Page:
STOCKHOLM — With five awards, epic “The Kautokeino Rebellion” was this year’s winnerat the annual Norwegian Amanda awards, closely followed by youth drama “The Man Who Loved Yngve” with four awards. Kudos were handed at in Haugesund Saturday night, as the start of this year’s Haugesund Film Festival.
“The Kautokeino Rebellion,” helmed by Niels Gaup, is the story of a Sami rebellion against oppressive Swedes in the end of the 19th century. With its box office of more than $4.6 million, it is by far the most successful domestic film in Norway in 2008.
The winners of the 2008 Amanda awards are:
Norwegian feature: “The Man Who Loved Yngve” produced by Yngve Saether for Motlys
Feature aimed at kids and youth: “The Man Who Loved Yngve” Stian Kristiansen.
The People’s Amanda (voted for by the readers of daily newspaper Verdens Gang): “The Kautokeino Rebellion,” Niels Gaup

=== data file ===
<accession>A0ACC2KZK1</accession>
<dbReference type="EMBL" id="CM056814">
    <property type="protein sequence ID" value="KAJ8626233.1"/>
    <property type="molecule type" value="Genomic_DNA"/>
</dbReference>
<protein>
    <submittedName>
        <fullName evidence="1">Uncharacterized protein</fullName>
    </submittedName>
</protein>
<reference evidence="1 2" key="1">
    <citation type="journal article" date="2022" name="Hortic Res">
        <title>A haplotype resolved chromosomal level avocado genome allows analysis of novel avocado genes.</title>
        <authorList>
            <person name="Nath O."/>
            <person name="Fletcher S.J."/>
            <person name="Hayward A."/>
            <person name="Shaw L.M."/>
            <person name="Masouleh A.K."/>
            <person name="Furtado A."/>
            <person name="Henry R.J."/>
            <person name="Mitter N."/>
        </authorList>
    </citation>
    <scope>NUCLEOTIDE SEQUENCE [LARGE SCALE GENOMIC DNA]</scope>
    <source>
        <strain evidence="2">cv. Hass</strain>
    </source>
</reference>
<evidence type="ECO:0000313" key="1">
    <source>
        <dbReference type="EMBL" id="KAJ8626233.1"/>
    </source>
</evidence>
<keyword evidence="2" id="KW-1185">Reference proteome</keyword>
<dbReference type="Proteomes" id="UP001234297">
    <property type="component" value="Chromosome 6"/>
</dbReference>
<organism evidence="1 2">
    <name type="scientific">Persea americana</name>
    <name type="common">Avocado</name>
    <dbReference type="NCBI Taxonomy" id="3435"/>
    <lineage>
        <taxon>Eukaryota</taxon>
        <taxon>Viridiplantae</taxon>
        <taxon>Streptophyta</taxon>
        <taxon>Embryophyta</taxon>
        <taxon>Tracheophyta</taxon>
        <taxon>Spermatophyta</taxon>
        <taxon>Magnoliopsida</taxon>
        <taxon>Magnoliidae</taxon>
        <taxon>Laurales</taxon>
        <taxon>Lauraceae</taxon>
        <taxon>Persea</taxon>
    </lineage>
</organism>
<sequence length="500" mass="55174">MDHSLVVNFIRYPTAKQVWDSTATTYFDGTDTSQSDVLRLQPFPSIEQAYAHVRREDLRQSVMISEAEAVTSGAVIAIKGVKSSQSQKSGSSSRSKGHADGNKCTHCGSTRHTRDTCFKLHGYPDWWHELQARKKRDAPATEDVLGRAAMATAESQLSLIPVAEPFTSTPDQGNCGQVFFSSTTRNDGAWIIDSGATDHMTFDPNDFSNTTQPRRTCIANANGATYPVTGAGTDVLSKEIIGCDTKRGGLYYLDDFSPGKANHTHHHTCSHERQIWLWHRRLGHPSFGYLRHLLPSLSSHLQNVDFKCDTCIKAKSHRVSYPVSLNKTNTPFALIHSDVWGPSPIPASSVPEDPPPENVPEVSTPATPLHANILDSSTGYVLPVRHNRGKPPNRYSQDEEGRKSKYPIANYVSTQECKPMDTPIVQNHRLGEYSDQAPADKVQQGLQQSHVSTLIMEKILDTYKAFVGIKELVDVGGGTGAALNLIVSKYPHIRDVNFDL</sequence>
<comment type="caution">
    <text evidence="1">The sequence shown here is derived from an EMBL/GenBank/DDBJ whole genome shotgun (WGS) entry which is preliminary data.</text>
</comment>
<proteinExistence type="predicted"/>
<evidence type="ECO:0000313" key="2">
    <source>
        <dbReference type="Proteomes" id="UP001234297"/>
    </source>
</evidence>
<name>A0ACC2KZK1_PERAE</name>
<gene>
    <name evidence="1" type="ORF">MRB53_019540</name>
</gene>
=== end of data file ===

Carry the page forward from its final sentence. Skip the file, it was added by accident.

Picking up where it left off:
Foreign film: “There Will Be Blood,” helmed by P.T. Anderson
Director: Stian Kristiansen, “The Man Who Loved Yngve”
Actress: Anni-Kristiina Juuso, “The Kautokeino Rebellion”
Actor: Trond Espen Seim, “Varg Veum: Fallen Angels”
Supporting actress: Ane Dahl Torp, “Lunch”
Supporting actor: Espen Skjonberg, “O’Horten”
Script: Thomas Moldestad & Siv Rajendram Eliassen, “Varg Veum: Fallen Angels”
Cinematography: Philip Ogaard, “The Kautokeino Rebellion”
Art direction: Karl K. Juliusson, “The Kautokeino Rebellion”
Music: Mari Boine, Svein Schultz &Herman Rundberg, “The Kautokeino Rebellion”
Editing: Vidar Flataukan, “The Man Who Loved Yngve”
Sound design: Petter Radeby, “O’Horten”
Documentary: “Blood & Honor,” Havard Bustnes
Short: “Varde,” Hanne Larsen
The Amanda jury’s Golden Film Clapper: Cinematographer John Christian Rosenlund
The Amanda Jury’s prize of honor:
Helmer Knut Erik Jensen